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Conservatives Are Actually Blaming the Parkland Shooting on Obama, and Now It's Part of Trump's School Safety Plan

Conservative news reports in the aftermath of last month's mass shooting at a high school in Parkland, Florida, searched for an adequate scapegoat to blame for the deaths of 17 people.

They found one––in the form of the School Discipline Guidance Package to Enhance School Climate and Improve School Discipline Policies/Practices, an Obama-era guidance document which sought to curb the suspensions and expulsions of minority students and effectively discouraged schools from reporting misbehaving students to law enforcement.


One of the more prominent critics of the Obama-era guidance is Paul Sperry, a conservative political commentator and former Hoover Institution media fellow, who. as recently as the beginning of this month, wrote in an article for Real Clear Investigations that:

Despite committing a string of arrestable offenses on campus before the Florida school shooting, Nikolas Cruz was able to escape the attention of law enforcement, pass a background check and purchase the weapon he used to slaughter three staff members and 14 fellow students because of Obama administration efforts to make school discipline more lenient.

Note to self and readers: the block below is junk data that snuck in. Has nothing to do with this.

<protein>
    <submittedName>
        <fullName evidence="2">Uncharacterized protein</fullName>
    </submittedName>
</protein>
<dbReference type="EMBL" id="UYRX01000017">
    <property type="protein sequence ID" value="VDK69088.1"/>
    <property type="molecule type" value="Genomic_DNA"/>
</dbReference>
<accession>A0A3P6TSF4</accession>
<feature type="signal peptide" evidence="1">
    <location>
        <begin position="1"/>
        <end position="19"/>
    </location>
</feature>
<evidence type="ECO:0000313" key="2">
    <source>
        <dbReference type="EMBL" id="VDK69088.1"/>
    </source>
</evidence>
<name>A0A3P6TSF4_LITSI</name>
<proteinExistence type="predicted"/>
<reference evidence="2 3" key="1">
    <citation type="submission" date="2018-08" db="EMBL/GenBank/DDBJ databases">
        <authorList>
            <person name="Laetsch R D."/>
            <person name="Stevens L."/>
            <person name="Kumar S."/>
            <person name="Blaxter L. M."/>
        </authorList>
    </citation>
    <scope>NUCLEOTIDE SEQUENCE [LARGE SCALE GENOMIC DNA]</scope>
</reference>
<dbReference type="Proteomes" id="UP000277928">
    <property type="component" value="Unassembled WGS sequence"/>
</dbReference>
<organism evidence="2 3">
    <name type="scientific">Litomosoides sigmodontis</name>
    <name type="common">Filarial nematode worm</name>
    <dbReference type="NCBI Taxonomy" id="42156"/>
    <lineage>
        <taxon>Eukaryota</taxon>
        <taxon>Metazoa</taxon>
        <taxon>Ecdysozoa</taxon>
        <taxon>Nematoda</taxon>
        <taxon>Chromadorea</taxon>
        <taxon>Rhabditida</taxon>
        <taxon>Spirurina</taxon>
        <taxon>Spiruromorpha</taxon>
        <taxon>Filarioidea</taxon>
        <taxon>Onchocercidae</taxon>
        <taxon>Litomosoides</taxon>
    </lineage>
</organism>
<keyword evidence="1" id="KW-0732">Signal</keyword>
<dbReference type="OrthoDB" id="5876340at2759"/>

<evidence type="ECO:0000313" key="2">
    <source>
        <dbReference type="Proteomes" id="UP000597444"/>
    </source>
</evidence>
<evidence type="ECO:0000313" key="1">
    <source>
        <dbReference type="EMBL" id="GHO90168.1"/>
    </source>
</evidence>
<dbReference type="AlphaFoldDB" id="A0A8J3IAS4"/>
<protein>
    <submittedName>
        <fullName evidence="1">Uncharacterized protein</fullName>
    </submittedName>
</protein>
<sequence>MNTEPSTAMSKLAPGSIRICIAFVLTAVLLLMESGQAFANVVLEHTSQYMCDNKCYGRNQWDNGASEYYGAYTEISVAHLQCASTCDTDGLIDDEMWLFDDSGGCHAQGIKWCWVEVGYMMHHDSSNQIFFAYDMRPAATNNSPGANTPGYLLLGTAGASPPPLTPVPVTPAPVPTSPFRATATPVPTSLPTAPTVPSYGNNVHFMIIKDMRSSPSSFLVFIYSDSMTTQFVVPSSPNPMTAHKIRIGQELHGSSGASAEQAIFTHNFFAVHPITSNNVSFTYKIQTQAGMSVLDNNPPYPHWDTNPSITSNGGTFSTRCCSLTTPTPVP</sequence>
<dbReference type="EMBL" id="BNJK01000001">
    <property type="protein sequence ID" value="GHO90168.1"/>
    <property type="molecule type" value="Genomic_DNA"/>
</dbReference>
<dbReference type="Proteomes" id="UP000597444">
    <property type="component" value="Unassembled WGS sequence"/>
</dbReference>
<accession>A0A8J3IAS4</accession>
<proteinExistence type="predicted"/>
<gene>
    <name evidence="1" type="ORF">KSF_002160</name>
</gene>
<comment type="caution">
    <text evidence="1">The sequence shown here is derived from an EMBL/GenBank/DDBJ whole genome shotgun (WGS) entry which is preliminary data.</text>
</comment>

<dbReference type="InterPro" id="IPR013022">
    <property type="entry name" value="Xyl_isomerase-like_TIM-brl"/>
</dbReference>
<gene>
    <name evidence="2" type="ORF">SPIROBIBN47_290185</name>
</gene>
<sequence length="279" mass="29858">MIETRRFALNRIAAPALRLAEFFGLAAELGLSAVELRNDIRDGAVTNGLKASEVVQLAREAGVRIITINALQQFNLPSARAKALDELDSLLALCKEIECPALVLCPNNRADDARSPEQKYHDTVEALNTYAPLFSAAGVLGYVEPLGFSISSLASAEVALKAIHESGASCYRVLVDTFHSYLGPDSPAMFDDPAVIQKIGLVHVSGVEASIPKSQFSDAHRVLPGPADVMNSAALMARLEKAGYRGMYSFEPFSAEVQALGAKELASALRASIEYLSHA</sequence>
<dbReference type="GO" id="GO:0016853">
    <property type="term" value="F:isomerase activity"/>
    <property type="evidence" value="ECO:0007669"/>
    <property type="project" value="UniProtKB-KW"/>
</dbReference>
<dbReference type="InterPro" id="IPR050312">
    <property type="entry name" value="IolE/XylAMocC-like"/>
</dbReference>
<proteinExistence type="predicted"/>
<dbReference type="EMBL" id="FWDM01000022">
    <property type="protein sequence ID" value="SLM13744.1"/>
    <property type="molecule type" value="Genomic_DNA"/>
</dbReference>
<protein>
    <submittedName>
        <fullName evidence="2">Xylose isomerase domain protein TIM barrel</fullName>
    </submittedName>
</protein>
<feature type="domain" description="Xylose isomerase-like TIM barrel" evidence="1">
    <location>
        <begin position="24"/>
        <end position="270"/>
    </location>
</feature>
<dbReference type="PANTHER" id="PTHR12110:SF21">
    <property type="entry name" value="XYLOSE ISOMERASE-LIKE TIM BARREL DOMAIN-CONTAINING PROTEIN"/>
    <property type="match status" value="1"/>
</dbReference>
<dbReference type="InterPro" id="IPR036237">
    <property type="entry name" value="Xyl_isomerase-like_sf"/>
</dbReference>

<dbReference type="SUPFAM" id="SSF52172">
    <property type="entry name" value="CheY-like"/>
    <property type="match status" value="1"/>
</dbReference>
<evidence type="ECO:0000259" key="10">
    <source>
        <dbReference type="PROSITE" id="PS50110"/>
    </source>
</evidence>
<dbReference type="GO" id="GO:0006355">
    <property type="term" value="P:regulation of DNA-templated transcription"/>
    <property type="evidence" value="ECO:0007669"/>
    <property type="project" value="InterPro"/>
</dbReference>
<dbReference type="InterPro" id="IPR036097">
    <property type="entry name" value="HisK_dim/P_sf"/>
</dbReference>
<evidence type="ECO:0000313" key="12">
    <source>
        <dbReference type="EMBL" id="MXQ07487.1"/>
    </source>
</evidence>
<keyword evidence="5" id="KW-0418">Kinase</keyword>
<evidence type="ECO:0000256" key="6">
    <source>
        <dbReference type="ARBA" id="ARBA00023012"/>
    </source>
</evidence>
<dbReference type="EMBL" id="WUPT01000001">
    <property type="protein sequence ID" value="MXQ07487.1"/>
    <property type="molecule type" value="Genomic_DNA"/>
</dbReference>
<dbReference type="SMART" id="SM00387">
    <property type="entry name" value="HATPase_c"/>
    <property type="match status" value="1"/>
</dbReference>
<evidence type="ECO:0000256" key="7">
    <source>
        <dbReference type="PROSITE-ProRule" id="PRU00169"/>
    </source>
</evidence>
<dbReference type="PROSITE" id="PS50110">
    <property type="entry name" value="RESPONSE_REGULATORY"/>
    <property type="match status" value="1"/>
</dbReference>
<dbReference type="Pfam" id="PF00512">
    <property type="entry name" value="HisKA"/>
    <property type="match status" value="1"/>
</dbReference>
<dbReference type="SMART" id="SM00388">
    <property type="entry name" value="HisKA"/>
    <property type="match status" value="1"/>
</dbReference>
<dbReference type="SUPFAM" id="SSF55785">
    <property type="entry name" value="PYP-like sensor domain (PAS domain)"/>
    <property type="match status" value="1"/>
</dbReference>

This wasn't the first time Sperry criticized the guidance, however. He waxes indignant in a more widely circulated piece for The New York Post dated December 23, 2017:

Since President Barack Obama pressured educators to adopt a new code of conduct making it harder to suspend or expel students of color, even kids who punch out their teacher aren’t automatically kicked out of school anymore.

Senator Marco Rubio (R-FL), who has faced boundless criticism over not just his response to the Parkland shooting––which many survivors and their families regard as hollow––but for his record of accepting contributions from the NRA, then wrote a letter addressed to Attorney General Jeff Sessions and Education Secretary Betsy DeVos questioning whether the guidance allowed Nikolas Cruz, the gunman, to evade law enforcement and carry out the shooting: